July 22, 2024
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Quantum – Theory – Matrices

Introduction

Wave Number matrices allow for the addition and multiplication of quantum states. Opposite Values and flipping work together to get differences and consequently eliminate the need for subtraction. As in classical maths, there is no such thing as division with matrices.  Multiply matrix a by the inverse of matrix b in order to divide matrix a by matrix b,

The transpose function rotates a matrix so that the rows become the columns and vice versa.

Addition

Note that the result of each addition is given after normalisation.

  • \begin {bmatrix} 1^h  \\ 0 \end{bmatrix} + \begin {bmatrix} 1^v  \\ 0 \end{bmatrix}   = \begin {bmatrix} 0  \\ 0 \end{bmatrix}

  • \begin {bmatrix} 1^h  \\ 0 \end{bmatrix}+\begin {bmatrix} 1^h  \\ 0 \end{bmatrix}=2\begin {bmatrix} 1^h  \\ 0 \end{bmatrix}=\begin {bmatrix} 1^h  \\ 0 \end{bmatrix}

  • \begin {bmatrix} 1^v  \\ 0 \end{bmatrix}  + \begin {bmatrix} 1^v  \\ 0 \end{bmatrix}   = 2\begin {bmatrix} 1^v  \\ 0 \end{bmatrix} = \begin {bmatrix} 1^v  \\ 0 \end{bmatrix}

  • \begin {bmatrix} 0 \\ 1^h \end{bmatrix}  + \begin {bmatrix} 0 \\ 1^v  \end{bmatrix}   = \begin {bmatrix} 0  \\ 0 \end{bmatrix}

  • \begin {bmatrix} 0 \\ 1^h \end{bmatrix}  + \begin {bmatrix} 0  \\ 1^h  \end{bmatrix}   = 2\begin {bmatrix} 0 \\ 1^h \end{bmatrix} = \begin {bmatrix} 0  \\ 1^h  \end{bmatrix}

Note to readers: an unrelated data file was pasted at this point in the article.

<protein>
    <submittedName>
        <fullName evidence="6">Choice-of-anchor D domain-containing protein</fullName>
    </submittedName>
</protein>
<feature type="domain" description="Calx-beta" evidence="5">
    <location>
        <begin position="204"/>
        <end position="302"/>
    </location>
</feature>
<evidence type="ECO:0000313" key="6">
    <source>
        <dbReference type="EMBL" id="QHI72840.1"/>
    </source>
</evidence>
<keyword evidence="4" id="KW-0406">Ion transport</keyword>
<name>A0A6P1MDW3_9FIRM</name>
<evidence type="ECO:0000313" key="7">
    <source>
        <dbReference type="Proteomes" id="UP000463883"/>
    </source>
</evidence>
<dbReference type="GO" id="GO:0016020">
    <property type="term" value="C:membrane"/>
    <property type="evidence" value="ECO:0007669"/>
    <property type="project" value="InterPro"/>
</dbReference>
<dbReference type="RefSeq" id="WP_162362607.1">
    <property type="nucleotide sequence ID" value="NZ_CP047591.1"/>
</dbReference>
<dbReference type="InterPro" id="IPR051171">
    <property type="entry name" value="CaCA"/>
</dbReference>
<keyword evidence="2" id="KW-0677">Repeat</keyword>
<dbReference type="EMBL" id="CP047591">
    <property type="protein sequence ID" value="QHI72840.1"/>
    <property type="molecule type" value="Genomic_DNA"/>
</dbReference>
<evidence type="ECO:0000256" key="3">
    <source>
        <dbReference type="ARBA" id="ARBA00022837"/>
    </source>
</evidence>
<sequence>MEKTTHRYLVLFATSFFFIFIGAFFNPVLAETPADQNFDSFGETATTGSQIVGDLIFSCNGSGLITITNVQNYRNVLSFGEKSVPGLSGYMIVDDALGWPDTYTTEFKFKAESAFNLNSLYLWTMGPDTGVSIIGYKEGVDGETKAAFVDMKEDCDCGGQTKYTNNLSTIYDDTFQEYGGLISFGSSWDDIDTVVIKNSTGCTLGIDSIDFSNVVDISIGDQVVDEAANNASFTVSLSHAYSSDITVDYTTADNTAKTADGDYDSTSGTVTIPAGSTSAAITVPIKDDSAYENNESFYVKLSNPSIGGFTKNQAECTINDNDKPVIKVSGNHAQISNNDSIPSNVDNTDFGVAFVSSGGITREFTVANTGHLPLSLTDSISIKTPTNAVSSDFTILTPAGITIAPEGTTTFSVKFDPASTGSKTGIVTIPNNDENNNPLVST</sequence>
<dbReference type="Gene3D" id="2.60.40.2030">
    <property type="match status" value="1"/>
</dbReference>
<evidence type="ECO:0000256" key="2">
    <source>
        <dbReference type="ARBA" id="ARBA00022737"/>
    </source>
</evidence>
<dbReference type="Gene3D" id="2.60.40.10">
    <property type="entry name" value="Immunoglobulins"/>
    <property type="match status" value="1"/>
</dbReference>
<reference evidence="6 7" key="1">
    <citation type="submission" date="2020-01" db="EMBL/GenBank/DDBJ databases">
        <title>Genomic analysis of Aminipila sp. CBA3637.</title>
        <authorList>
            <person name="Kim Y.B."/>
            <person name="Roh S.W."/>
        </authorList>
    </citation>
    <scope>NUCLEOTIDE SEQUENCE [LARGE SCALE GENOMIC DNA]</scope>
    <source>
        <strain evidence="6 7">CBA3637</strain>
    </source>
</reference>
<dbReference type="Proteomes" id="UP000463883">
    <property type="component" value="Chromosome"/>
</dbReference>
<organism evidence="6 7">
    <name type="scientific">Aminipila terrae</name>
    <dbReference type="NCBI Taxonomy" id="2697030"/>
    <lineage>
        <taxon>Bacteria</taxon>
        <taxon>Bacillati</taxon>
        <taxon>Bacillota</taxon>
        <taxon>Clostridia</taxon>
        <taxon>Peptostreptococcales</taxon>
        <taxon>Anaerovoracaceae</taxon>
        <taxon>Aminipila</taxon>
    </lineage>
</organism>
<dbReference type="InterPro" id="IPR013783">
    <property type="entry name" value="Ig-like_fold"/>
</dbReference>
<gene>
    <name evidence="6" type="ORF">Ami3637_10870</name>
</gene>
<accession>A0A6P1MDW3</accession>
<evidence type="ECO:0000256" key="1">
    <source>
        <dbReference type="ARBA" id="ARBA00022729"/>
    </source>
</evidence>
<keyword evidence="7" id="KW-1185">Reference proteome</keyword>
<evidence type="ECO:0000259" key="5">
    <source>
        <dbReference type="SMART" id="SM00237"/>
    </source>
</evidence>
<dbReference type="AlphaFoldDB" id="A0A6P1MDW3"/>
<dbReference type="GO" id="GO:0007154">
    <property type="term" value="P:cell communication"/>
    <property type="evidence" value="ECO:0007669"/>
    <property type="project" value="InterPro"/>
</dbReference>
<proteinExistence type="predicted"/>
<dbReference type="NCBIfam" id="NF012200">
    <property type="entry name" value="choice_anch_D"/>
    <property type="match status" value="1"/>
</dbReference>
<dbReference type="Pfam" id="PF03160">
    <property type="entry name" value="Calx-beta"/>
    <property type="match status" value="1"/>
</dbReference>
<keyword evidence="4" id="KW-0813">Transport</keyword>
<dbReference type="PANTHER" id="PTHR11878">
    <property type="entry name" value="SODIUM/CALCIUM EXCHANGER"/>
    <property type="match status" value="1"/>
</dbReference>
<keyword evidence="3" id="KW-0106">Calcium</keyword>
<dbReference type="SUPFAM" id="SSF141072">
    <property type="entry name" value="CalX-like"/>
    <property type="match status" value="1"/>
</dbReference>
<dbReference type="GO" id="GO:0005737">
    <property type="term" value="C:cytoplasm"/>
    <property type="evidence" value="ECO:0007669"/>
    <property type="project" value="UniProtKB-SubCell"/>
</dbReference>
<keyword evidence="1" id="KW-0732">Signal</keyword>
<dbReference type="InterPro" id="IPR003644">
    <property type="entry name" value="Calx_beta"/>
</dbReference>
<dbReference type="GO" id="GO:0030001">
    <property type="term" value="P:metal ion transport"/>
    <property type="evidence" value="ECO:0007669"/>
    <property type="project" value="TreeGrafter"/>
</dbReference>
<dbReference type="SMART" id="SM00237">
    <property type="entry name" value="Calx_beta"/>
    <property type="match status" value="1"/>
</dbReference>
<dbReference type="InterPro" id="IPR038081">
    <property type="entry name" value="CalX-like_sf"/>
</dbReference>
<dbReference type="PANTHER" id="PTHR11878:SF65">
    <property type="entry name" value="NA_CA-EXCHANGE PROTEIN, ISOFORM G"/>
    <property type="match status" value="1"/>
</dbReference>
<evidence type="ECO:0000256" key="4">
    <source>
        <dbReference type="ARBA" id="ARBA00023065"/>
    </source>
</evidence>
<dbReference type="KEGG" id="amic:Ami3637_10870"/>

• \begin {bmatrix} 0  \\ 1^v \end{bmatrix}+ \begin {bmatrix} 0  \\ 1^v\end{bmatrix}=2\begin {bmatrix} 0 \\ 1^v \end{bmatrix}=\begin {bmatrix} 0  \\ 1^v \end{bmatrix} 

  • \begin {bmatrix} i^h  \\ 0 \end{bmatrix}  + \begin {bmatrix} i^v  \\ 0 \end{bmatrix}   = \begin {bmatrix} 0  \\ 0 \end{bmatrix}

  • \begin {bmatrix} i^h  \\ 0 \end{bmatrix}  + \begin {bmatrix} i^h  \\ 0 \end{bmatrix}   = 2\begin {bmatrix} i^h  \\ 0 \end{bmatrix} = \begin {bmatrix} i^h  \\ 0 \end{bmatrix}

  • \begin {bmatrix} i^v \\ 0 \end{bmatrix}  + \begin {bmatrix} i^v  \\ 0\end{bmatrix}   = 2\begin {bmatrix} i^v \\ 0 \end{bmatrix} = \begin {bmatrix} i^v  \\ 0 \end{bmatrix}

  • 1/\sqrt{2} \begin {bmatrix} i^v  \\ 1^h \end{bmatrix}  + 1/\sqrt{2}  \begin {bmatrix} 1^h \\ i^v  \end{bmatrix}   = 1/\sqrt{2} \begin {bmatrix} 1^h +i^v \\ 1^h + i^v \end{bmatrix}

  • 1/\sqrt{2} \begin {bmatrix} i^v \\ 1^v \end{bmatrix}  + 1/\sqrt{2} \begin {bmatrix} 1^v  \\ i^v\end{bmatrix}   = 1/\sqrt{2}\begin {bmatrix} 1^v + i^v  \\  1^v + i^v \end{bmatrix}

  • 1/\sqrt{2} \begin {bmatrix} 1^h  \\ i^v \end{bmatrix} + 1/\sqrt{2} \begin {bmatrix} 1^v  \\ i^h \end{bmatrix}   = \begin {bmatrix} 0  \\ 0 \end{bmatrix}

  • 1/\sqrt{2} \begin {bmatrix} 1^h  \\ i^h \end{bmatrix} + 1/\sqrt{2} \begin {bmatrix} 1^h  \\ i^h \end{bmatrix}   = 2/\sqrt{2}\begin {bmatrix} 1^h  \\ i^h \end{bmatrix} = 1/\sqrt{2}\begin {bmatrix} 1^h \\i^h \end{bmatrix}

Multiplication

Multiply single and multipart qubits together using the tensor product. Note that the symbol \otimes represents the tensor product operation.

The multipart qubit |jvj^j^> can be represented in a matrix. To do this, calculate the tensor product of the qubits starting from the rightmost multiplication in the multipart qubit which in this case is j^j^

    • \begin {bmatrix} 1^h \\ 0 \end{bmatrix}\otimes \begin {bmatrix} 1^h \\ 0 \end{bmatrix} = \begin {bmatrix} 1^h \\ 0 \\ 0 \\ 0 \end{bmatrix}

 

Finally multiply the result by the last qubit in the multipart qubit. i.e.  jv

    • \begin {bmatrix} 0 \\ 1^h \end{bmatrix}\otimes \begin {bmatrix} 1^h \\ 0 \\ 0 \\ 0 \end{bmatrix} = \begin {bmatrix} 0 \\ 0 \\ 0 \\ 0 \\ 1^h \\ 0 \\ 0 \\ 0 \end{bmatrix}

Next: Superposition

Previous: Single and Multipart Qubits

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